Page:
The Nobel Prizes are famous for being the most highly regarded and prestigious awards, in their respective fields, in contemporary society.
They were established through the last wishes of Swedish chemist, engineer and industrialist Alfred Nobel who, writing his final will in 1895, specified that the bulk of his estate be spent on awarding prizes for those who made significant contributions in one of five fields: physics, chemistry, physiology or medicine, literature and peace. A sixth award was created in 1969 in the field of economics; however, it is not technically a Nobel prize as it is funded by the central Swedish bank, ‘Sveriges Riksbank’, and is called the ‘Prize in Economic Sciences in Memory of Alfred Nobel’.
The Nobel Prizes have not gone without controversies and scandals, as questionable winners, perceived conflicts of interest and slights have surrounded them. These include:
- Claims of sexism and Eurocentrism.
- The nominations of Joseph Stalin in 1945 and 1948, and Adolf Hitler in 1938 for the Peace Prize (even if, supposedly, Hitler’s nomination was intended as a joke).Although neither of them was ever awarded the prize, the nomination itself was fairly scandalous.
- The awarding of Peace Prizes to other controversial figures such as Yasser Arafat and Menachem Begin.
- Allegations of the Nobel Prizes sponsor AstraZeneca influencing the selection of the committee that elects the award winners.
- Scientific discoveries awarded the prize and later being disproved—as in 1926, when Johannes Fibiger won the Nobel Prize in Medicine for supposedly having found the source of cancer (spoiler alert, he was wrong).
The recipients, or laureates, are selected by the Nobel Committee after approximately 3000 individuals are nominated. Typically, the Literature Prize is awarded for a cumulative lifetime body of work rather than a single achievement. The awards for physics, chemistry, and medicine are typically awarded once the achievement has been widely accepted. The Prize in economics is awarded for those who, during the previous year, expanded the field of economics for the benefit of humanity. And the Peace Prize is awarded for a lifetime body of work or for specific recent events.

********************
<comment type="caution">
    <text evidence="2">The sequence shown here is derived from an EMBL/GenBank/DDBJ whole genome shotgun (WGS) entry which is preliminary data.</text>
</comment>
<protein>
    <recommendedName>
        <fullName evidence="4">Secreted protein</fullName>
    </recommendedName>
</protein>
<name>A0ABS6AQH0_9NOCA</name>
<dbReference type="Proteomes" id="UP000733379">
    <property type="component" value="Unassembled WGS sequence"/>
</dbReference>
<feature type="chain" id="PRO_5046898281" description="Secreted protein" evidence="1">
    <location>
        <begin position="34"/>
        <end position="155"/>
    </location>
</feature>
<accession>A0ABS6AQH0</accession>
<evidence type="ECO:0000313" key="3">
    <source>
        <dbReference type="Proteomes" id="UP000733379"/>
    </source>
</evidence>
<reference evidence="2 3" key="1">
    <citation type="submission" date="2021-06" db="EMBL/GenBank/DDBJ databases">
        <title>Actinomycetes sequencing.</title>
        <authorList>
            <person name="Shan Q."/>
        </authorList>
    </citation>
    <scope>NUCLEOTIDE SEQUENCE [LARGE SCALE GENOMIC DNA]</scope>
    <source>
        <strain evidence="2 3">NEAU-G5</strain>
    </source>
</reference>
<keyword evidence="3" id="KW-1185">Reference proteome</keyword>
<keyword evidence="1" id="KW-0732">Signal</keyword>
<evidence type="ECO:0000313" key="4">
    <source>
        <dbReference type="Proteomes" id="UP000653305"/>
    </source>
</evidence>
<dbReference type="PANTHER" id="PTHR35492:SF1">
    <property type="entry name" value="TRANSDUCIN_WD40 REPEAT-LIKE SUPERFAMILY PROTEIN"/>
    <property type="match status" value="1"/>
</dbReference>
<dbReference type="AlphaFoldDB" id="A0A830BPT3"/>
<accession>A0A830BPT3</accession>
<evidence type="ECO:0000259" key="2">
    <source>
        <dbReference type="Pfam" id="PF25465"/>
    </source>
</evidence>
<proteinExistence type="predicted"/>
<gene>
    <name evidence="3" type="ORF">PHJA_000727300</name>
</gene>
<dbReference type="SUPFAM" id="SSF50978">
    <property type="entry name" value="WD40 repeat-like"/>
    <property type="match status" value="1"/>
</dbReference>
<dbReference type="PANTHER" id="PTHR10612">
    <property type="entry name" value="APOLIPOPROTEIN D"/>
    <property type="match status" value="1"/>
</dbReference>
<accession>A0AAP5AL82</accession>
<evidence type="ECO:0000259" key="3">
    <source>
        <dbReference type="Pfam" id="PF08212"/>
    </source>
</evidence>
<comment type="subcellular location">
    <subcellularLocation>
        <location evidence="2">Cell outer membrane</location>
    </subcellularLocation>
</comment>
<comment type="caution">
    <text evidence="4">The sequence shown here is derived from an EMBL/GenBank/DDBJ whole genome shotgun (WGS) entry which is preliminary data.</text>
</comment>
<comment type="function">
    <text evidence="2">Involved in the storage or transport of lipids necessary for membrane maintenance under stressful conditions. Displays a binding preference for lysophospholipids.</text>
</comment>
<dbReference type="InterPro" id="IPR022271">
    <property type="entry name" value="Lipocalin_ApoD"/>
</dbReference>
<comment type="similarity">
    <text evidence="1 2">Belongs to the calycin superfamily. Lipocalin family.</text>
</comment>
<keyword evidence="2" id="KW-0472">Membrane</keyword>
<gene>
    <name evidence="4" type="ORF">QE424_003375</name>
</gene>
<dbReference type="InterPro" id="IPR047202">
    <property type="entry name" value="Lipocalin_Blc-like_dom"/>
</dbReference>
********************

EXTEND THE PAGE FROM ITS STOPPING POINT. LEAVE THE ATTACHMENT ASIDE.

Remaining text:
This year’s prizes were awarded to:
The Nobel Prize in Physiology or Medicine
Awarded for “discoveries of how cells sense and adapt to oxygen availability” in equal parts to William G. Kaelin Jr, Sir Peter J. Ratcliffe and Gregg L. Semenza.
The Nobel Prize in Physics
Awarded for “contributions to our understanding of the evolution of the universe and Earth’s place in the cosmos”. One half of the prize went to James Peebles “for theoretical discoveries in physical cosmology, and the other half was jointly awarded to Michel Mayor and Didier Queloz “for the discovery of an exoplanet orbiting a solar-type star”.
The Nobel Prize in Chemistry
Awarded to John B. Goodenough, M. Stanley Whittingham and Akira Yoshino “for their contributions to the development of the lithium-ion battery.” This rechargeable battery laid the foundation of wireless electronics such as mobile phones and laptops. It also makes a fossil fuel-free world possible, as it is used for everything from powering electric cars to storing energy from renewable sources.
The Nobel Prize in Literature
Awarded to the Austrian author, Peter Handke, “for an influential work that with linguistic ingenuity has explored the periphery and the specificity of human experience.” This has been the source of much public outrage and scandal as, in the words of PEN America, an organization that promotes literary freedom of expression, they found it ‘dumbfounding’ to honour a writer “who has used his public voice to undercut historical truth and offer public succor to perpetrators of genocide.”
The Nobel Prize in Peace
Awarded to the Ethiopian Prime Minister Abiy Ahmed Ali “for his efforts to achieve peace and international cooperation, and in particular for his decisive initiative to resolve the border conflict with neighbouring Eritrea”. The prize is also meant to recognise all the stakeholders working for peace and reconciliation in Ethiopia and in the East and Northeast African regions.
The Nobel Prize in Economic Sciences
Awarded “for their experimental approach to alleviating global poverty” to Abhijit Banerjee, Esther Duflo and Michael Kremer. This research has considerably improved our ability to fight global poverty, and in just two decades, their new experiment-based approach has transformed development economics, now a flourishing field of research.
For more information on this year’s Nobel Prizes visit this website.